Author Addresses People Power in the Mission

by Mike Miller on November 18, 2009

Thanks to Randy Shaw for his generous and thoughtful review of my A Community Organizer’s Tale: People and Power in San Francisco. I hope there is a forum for the discussion he calls for, and I’d like to take issue with some of the critical points he raises: Shaw thinks I ignore the “profoundly conflicting interests” that were “the people” of the Mission: “The fact is that ‘the people’ of the Mission have conflicting interests that prevent their harmonious membership in a single organization.” There were no Wall Street bankers, multi-national corporate executives, major developers or other “downtown” interests with any voice in the MCO; nor were there any major politicians or political parties. Rather, there were the voices of moderate or conservative residents who thought you had to be nice to those in power in order to get things from them; they were a minority, and they learned. The majority came increasingly to understand that people power is the necessary lubricant for social and economic justice.

Otherwise, MCO was filled with conflicting interests: elderly people who wanted more police presence in the neighborhood and militant youth who wanted, as the saying went in those days, to “off the pig;” building trades workers who wanted construction jobs and residents, small businesspeople and local institutions who were afraid of urban renewal; teachers union members who opposed community control of schools and education reform advocates who favored it.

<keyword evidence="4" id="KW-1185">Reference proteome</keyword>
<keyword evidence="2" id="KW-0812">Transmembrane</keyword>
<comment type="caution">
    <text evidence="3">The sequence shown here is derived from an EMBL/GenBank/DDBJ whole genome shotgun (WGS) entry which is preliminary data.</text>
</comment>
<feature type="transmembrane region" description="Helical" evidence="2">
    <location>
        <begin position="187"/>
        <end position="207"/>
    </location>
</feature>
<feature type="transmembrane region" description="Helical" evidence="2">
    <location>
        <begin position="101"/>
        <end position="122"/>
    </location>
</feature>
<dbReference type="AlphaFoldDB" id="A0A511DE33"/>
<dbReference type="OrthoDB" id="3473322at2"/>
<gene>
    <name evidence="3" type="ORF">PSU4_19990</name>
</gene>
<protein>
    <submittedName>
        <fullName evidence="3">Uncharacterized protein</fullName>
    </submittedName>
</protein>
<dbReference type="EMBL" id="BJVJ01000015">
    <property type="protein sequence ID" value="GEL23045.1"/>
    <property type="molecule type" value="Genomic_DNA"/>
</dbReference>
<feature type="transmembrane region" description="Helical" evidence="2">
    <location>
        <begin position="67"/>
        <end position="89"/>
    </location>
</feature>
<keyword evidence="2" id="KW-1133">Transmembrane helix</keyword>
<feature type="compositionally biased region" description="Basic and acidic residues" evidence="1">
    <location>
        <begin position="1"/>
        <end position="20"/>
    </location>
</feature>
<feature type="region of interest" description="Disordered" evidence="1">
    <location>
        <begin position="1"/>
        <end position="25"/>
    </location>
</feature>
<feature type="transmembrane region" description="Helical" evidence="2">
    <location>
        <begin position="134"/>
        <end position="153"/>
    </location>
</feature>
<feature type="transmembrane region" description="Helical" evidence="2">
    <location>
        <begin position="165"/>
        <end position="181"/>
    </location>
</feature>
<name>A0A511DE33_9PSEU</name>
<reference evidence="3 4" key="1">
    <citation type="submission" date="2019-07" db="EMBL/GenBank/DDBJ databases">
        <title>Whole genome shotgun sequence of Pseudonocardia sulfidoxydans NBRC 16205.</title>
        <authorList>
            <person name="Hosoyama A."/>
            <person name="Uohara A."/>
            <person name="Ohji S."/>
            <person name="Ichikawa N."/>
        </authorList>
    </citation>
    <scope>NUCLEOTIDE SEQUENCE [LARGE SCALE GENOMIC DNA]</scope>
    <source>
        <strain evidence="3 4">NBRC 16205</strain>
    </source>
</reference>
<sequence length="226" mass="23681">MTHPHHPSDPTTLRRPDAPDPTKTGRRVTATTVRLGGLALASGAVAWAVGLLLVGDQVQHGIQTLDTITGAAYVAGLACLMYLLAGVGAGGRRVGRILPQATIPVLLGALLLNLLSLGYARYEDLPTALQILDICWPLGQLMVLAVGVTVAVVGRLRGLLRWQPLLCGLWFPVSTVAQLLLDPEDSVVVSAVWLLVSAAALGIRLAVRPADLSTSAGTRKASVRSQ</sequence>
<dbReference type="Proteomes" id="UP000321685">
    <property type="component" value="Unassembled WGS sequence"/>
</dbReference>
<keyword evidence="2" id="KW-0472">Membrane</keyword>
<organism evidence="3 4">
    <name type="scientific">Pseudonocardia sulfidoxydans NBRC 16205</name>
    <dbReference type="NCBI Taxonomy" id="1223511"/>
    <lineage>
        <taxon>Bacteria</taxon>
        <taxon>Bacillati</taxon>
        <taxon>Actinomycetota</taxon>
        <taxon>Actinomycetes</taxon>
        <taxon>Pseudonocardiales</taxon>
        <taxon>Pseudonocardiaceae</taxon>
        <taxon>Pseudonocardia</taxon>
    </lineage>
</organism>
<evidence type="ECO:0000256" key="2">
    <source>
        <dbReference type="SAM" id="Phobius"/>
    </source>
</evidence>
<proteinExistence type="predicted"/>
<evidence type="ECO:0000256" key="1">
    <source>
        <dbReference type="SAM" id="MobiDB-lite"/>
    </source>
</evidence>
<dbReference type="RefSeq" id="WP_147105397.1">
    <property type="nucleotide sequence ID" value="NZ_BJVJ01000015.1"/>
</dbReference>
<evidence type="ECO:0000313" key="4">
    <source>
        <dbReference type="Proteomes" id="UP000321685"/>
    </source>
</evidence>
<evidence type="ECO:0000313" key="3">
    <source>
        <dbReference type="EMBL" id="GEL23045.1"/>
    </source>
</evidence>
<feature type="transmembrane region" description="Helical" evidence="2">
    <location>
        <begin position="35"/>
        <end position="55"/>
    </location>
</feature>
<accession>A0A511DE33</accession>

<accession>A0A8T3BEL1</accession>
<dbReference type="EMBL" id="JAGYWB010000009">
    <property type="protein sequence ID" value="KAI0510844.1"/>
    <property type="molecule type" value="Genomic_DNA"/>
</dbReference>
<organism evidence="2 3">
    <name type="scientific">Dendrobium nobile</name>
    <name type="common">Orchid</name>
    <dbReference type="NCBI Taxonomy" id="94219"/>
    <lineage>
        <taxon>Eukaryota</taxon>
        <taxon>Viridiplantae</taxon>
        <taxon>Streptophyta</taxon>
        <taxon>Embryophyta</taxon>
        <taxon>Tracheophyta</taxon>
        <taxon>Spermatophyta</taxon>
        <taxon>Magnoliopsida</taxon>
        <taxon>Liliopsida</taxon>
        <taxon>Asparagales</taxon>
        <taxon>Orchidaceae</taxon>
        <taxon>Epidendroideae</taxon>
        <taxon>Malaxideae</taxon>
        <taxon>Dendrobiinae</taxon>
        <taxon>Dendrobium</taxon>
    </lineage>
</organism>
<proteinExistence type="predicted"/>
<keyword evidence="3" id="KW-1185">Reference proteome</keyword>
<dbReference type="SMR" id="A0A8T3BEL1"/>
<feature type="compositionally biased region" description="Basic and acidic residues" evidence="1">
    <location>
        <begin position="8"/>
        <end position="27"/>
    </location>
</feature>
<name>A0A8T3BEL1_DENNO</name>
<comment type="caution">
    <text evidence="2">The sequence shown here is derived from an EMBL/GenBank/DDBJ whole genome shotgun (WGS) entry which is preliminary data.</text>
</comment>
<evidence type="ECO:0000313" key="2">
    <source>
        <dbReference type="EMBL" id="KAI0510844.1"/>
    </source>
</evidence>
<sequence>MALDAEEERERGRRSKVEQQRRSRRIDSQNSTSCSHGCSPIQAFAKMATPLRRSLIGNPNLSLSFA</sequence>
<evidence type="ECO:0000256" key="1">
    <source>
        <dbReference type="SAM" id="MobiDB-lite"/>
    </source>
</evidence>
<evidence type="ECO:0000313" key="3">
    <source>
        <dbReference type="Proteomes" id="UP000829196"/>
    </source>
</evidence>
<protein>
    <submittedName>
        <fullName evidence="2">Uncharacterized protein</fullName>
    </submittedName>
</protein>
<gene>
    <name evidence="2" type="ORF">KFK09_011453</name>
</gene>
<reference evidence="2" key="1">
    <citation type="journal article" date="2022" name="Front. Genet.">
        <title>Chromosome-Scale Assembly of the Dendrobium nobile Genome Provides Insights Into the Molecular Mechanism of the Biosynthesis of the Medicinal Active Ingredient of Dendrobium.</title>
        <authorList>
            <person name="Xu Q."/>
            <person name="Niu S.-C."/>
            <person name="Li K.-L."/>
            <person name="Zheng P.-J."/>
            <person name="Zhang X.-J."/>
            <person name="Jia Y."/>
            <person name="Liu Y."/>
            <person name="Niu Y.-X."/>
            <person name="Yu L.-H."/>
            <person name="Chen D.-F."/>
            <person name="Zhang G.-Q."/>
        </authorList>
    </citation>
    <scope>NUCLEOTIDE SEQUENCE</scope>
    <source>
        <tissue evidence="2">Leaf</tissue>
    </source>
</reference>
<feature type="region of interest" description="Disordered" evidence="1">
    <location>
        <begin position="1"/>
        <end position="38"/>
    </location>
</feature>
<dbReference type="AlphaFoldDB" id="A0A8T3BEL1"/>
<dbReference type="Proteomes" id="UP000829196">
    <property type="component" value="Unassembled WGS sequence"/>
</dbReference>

Part of the art of building people power is finding significant common denominators on which large majorities can agree in order to unite and effectively deal with real centers of power. MCO did that. There was no search for, to use Shaw’s words, “harmonious membership in a single organization.”

Rather there was a continuing process of give-and-take, compromise, search for synthesis, and introduction into the organization of new constituencies whose presence and problems opened the eyes of those more moderate parts of the community to such issues as: cheating merchants, rip-off lawyers and others who took advantage of immigrants, cops who didn’t respect local youth, landlords whose high rents were matched by low service, and more.

MCO, Shaw proposes, would have fallen apart “as rising rents in the mid to late 1970’s sparked calls for rent control. MCO could not have survived internal conflicts between its landlord and tenant members.” Quite the contrary: MCO was increasingly effective at organizing tenants and negotiating agreements on rents, maintenance, and treatment of tenants by landlords.

But it was interested in justice, and didn’t assume tenants were always right. When an occasional landlord came to the Housing Committee with a legitimate complaint about tenants who weren’t paying their rent or were destroying their apartment, MCO took that landlord’s side. There weren’t a lot of those cases, but the fact that they existed contributed to MCO’s neighborhood reputation of fairness.